Conductor Caulkins bids farewell with his final Bach Choir Concert

Conductor Caulkins bids farewell with his final Bach Choir Concert

By Georgia Pampel

By Georgia Pampel

Music Critic

Fighting the winds Saturday evening, March 9 to reach the doors of Our Savior’s Lutheran Church, for Joseph Caulkins’ final appearance as conductor of the Bach Chamber Choir, I thought back over the programs that have filled the Rockford air in recent weeks. I can only wonder how any music lover can break away to winter in warmer climes — thereby missing so much musical warmth and richness right here at home.

Caulkins’ move to Florida’s Fort Myers will surely enrich the musical life there, but oh, how he will be missed back here in Rockford, where he has long served as Director of Music for the Second Congregational Church, engineered gala performances that combined other choirs in the community, and even found time to work with the Second City Chorus for a change of pace, as they tackled their barbershop quartet-style programs.

It is easy to be careless, and assume that the Bach Choir sings Bach, and ho hum, you have heard a lot of Bach. Well, read the promotional flyers more carefully the next time you pick them up with your mail. While the standard for excellence may be a devotion to the skills called for to do justice to Bach’s oeuvre, there are always surprises and delights to be found by those who look twice.

This time, the Bach Cantata that opened the program was totally secular, and could almost be viewed as an early exploration into the possibilities of operetta, as two soloists, backed by a capable chamber ensemble, sailed through a witty interchange between a high-born young lady and her peasant suitor, as they complain about taxes, gossip about neighbors who may or may not pay their just dues, and end up praising the new tax collector before going off to the bierstube for a few steins of the local brew.

From the overture, in which the exaggerated contrast of the two themes foretold the humorous material to follow, it was a delight. The young soloists, Soprano Kathy Pyeatt and Baritone Paul Busselberg, both have fine voices as well as the musical taste to succeed in a wide variety of productions. From their separate operatic backgrounds, they knew how a touch of flirtation conveyed by facial expression, gesture, and a twinkle in the eye, helped bring the Cantata to life.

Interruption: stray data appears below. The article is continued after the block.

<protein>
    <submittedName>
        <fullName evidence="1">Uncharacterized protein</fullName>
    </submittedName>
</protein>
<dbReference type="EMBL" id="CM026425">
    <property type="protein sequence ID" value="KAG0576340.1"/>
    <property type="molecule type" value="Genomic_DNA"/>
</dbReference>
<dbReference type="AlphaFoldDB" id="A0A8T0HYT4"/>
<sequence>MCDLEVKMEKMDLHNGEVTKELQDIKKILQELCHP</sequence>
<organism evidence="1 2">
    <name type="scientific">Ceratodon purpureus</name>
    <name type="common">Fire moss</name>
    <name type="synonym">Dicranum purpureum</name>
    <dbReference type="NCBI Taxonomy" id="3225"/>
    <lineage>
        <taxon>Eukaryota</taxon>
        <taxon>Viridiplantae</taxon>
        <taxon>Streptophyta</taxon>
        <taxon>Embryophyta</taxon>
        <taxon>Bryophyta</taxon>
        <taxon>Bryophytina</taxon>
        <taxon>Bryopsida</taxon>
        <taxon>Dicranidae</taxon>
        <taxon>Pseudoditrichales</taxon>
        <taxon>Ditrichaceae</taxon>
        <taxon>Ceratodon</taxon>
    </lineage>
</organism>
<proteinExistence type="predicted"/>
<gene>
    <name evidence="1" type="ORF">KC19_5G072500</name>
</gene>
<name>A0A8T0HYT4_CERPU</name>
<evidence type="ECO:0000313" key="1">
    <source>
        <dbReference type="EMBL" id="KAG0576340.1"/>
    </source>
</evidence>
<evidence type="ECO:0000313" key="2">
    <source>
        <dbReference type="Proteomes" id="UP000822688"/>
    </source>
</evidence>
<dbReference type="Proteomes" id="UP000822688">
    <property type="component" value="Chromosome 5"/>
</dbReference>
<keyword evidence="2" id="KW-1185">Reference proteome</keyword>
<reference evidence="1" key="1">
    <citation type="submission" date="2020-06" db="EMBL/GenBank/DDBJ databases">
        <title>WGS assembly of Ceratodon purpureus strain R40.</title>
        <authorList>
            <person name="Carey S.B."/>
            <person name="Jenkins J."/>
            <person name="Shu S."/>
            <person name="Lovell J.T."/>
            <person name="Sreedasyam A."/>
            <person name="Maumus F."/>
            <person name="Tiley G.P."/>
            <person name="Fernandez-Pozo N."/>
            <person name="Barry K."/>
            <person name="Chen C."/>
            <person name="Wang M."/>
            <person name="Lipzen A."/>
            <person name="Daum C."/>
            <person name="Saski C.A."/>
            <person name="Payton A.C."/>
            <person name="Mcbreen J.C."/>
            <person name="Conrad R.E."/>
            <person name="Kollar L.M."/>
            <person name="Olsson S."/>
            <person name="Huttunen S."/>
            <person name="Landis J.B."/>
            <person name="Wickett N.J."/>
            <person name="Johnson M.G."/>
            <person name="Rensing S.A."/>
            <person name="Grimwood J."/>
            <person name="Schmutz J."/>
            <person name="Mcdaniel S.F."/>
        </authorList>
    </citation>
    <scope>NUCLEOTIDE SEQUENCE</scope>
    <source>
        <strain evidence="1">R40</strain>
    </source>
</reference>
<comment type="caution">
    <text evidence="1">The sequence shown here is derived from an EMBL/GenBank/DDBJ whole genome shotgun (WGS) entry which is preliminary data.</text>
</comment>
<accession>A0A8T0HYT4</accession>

After the intermission, the Chorus made their appearance, filing on stage for the a capella “Song for Athene” by John Tavener (born 1944). An interesting setting of quotes about life’s ending, alternated with Alleluias, the Bach Choir once more demonstrated the clarity that has brought them their fine reputation. Every word was crystal clear, every note was a unified sound, and all quietly supported by the low, straight bass line drawn from Tavener’s 20 years’ experience in the Russian Orthodox Church.

The final work on the program was a more conventional Requiem, the first choral work by Maurice Duruflé (1902-1986), commissioned in 1947. This brought back the soloists, plus Cellist Michael Beert, and Organist Trish Rooney, both familiar names and faces to our local concert audiences. Once more, the diction and the musical discipline that gave such clarity to the sounds gave the choir solo status, as the sure training and direction of Caulkins held it all together.

But the highlight that stayed with me as a memory to hold always was the Pie Jesu, (“Merciful Lord Jesus, Give them rest eternal), performed by the trio of Soprano Pyeatt, Cellist Beert and Organist Rooney, so well blended and balanced that they sounded as a single instrument, a new sound to enchant

the soul.

The Bach Chamber Choir’s next concert will be May 11, again bringing two soloists for two Bach Cantatas (nos. 51 and 158 — remember, at one time Bach’s job called for a new cantata every week!), and two works by Handel. The guest conductor will be NIU Music Professor Eric Johnson.

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